Slide 17 SIMULTANEOUS INTERPRETING The interpreter interprets at the same time that the speaker is speaking, just a few words behind. This technique is useful when an interpreter is interpreting for a single person in a large group. It is also useful when patients launch into an emotional speech that cannot be interrupted or in times of emergency.
Slide 18 CONSECUTIVE INTERPRETING This is the most common mode used by interpreters. It involves a relay, in which one speaker says a few sentences, the interpreter interprets, the other speaker responds, the interpreter interprets, etc. It closely resembles the way people talk to each other.
Slide 19 SIGHT TRANSLATION This involves taking a document written in one language and reading it aloud in another language. This is also common when interpreting consent forms, patient education materials, instructions or anything that is written.
Slide 20 SUMMARIZATION When one person speaks at length and the interpreter summarizes the important points at the end. Summarization is not recommended in medical settings because of the potential for errors and omissions. If the interpreter is going to summarize, he/she should take careful notes while the person is speaking.
Slide 22 Being a Conduit The most basic role of the interpreter is that of the Conduit, whose rule is to: Interpret everything that is said, exactly as it is said: add nothing, omit nothing, change nothing.
Slide 23 CONDUIT The least evasive role. Being a conduit involves rendering in one language exactly what has been said in another language. Interpret everything that is said, exactly as it is said: add nothing, omit nothing, change nothing.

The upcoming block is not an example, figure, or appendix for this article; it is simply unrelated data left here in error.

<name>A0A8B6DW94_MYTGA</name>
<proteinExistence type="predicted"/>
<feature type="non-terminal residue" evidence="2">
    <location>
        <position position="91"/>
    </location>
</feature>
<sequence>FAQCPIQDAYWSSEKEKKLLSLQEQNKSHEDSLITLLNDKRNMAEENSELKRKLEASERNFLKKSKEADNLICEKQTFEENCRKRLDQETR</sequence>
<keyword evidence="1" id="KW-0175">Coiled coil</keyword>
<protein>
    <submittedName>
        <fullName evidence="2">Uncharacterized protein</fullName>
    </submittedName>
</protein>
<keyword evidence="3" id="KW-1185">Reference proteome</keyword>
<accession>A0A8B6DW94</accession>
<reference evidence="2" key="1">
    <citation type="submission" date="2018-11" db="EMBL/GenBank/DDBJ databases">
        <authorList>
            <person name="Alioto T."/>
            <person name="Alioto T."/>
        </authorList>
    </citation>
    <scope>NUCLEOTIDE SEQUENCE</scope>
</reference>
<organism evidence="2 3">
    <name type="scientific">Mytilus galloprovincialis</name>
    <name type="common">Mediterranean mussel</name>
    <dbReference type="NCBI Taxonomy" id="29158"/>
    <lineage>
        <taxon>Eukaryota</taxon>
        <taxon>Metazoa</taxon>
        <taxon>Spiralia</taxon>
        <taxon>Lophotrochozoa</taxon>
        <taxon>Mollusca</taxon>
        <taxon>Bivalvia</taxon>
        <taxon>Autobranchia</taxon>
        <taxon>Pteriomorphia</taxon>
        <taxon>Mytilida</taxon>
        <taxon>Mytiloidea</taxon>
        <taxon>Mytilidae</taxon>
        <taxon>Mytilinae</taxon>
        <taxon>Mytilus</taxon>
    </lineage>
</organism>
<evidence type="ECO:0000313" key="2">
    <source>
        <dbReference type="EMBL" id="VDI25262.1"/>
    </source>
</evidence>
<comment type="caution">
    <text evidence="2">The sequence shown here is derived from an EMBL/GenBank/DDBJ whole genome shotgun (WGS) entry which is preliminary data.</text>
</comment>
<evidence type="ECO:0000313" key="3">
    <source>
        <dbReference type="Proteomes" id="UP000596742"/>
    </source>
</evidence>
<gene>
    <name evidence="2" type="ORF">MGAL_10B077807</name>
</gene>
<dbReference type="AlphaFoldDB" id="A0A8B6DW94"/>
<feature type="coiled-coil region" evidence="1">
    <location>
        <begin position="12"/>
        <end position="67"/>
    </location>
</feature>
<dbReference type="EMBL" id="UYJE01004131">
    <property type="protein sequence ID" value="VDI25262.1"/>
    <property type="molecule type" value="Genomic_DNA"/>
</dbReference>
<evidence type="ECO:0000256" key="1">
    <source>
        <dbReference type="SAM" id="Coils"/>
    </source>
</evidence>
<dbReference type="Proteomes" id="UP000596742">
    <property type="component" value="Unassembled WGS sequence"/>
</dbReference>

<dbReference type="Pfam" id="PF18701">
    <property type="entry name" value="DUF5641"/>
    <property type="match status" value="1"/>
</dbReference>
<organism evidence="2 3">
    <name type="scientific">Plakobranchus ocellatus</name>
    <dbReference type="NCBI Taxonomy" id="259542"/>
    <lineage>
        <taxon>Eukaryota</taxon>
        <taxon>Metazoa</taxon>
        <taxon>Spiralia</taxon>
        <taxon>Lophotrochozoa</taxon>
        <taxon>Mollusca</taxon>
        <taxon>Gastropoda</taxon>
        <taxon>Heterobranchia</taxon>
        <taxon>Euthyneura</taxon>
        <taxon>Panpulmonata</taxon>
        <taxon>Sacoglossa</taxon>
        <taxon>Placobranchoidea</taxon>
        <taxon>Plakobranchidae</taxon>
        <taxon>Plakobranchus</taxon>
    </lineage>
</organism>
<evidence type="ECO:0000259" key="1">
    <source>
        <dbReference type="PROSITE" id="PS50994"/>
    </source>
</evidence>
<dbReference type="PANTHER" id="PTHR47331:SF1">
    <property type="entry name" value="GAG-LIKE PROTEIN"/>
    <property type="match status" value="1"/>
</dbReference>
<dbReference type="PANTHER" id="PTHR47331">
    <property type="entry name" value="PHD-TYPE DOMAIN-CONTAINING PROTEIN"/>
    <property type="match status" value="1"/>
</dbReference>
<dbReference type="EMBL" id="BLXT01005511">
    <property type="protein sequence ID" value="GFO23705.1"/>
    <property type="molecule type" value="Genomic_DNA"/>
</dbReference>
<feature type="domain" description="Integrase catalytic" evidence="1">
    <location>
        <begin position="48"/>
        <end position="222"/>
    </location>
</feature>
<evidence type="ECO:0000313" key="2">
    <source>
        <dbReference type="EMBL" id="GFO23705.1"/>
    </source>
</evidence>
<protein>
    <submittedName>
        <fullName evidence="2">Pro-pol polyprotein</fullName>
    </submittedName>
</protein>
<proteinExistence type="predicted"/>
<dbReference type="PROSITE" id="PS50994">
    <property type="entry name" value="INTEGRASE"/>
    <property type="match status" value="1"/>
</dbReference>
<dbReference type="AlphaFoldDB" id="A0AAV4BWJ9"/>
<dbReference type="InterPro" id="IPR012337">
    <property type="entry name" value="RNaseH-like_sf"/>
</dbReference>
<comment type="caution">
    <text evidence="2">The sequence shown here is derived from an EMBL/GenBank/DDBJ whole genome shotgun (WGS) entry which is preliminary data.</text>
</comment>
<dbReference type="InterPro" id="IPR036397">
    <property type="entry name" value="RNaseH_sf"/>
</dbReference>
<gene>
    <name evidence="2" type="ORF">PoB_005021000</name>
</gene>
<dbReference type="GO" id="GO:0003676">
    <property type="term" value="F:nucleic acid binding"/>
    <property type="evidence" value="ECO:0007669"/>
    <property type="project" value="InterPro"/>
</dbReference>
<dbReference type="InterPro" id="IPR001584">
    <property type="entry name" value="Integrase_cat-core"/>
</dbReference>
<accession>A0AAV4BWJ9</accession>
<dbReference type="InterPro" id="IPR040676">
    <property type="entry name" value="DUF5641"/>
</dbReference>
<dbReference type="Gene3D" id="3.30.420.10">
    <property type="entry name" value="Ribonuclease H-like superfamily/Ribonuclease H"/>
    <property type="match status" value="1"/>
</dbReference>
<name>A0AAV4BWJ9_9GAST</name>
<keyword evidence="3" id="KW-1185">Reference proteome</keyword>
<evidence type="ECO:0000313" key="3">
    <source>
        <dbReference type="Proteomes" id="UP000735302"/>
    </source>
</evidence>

Slide 24 How to be a good Conduit? Use the first person. If the patient says My stomach hurts. The interpreter says My stomach hurts. Interpreting in the first person reinforces the primary relationships. Interpreting in the first person helps the interpreter focus on repeating exactly what is said. Interpreting in the first person shortens the communication and avoids confusion as to who is speaking.
Slide 25 How to be a good Conduit? (continued) Interpret pauses, ums, sighs, everything or anything that adds meaning to the communication. Interpreter gives an accurate interpretation not a literal interpretation. Interpreter also reflects tone, inflection and volume. Include all the information that carries meaning in the message.
Slide 27 CLARIFIER The interpreter takes this role when he or she believes it necessary to facilitate understanding. In this role the interpreter adjusts register, makes word pictures of terms that have no linguistic equivalent and checks for understanding.
Slide 28 Clarifier Well, your thyroid gland is overactive, causing a hormonal imbalance in your system that accounts for many of your symptoms. We suspect that cancer in the thyroid is causing this overproduction. This is a hard one to call. Well have to do a radioactive uptake exam followed by a fine needle aspiration to ascertain exactly whether the tumor is benign or malignant.